Yes, Curiosity has landed! And like we’ve reported earlier, right after the rover landed on the martian surface, it beamed back its first images to Earth to confirm the successful touchdown. The images took 14 minutes to reach scientists at the Jet Propulsion Laboratory in California, where the whole Mars rover operation is being coordinated.
The first one is a black-and-white, 512 by 512 pixel image, taken by Curiosity’s rear-left Hazcam.
HazCams’ wide-angle “fisheye” lens, appeared grainy and dark due to a circle of dust specks, kicked up from Curiosity’s dramatic landing, on the cameras’ clear protective covers.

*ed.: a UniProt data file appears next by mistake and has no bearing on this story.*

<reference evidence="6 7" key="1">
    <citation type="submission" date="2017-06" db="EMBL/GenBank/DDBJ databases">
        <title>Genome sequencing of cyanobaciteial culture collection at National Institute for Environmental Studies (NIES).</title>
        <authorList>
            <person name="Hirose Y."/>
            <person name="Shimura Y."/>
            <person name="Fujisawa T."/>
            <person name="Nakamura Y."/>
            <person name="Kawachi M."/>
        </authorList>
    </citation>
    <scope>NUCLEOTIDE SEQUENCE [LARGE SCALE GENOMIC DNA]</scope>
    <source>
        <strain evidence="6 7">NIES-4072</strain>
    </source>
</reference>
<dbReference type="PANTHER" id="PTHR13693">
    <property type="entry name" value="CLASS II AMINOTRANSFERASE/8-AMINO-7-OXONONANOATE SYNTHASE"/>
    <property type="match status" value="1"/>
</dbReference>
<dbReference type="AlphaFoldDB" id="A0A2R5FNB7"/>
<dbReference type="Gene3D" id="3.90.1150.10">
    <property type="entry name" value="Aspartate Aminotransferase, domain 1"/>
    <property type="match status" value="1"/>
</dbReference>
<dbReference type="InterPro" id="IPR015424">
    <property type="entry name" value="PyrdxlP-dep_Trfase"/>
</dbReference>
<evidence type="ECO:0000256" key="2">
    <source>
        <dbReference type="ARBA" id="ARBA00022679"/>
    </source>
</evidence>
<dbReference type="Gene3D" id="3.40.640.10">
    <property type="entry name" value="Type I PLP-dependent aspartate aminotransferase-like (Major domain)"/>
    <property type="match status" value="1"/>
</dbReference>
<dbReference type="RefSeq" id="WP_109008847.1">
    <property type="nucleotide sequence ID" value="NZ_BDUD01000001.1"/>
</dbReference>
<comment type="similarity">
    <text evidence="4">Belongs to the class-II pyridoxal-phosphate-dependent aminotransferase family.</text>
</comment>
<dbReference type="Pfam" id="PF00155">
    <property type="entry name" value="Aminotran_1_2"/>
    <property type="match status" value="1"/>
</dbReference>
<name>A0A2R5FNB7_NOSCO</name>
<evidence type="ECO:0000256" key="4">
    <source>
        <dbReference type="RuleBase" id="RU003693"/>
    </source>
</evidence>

Tibi is a science journalist and co-founder of ZME Science. He writes mainly about emerging tech, physics, climate, and space. In his spare time, Tibi likes to make weird music on his computer and groom felines.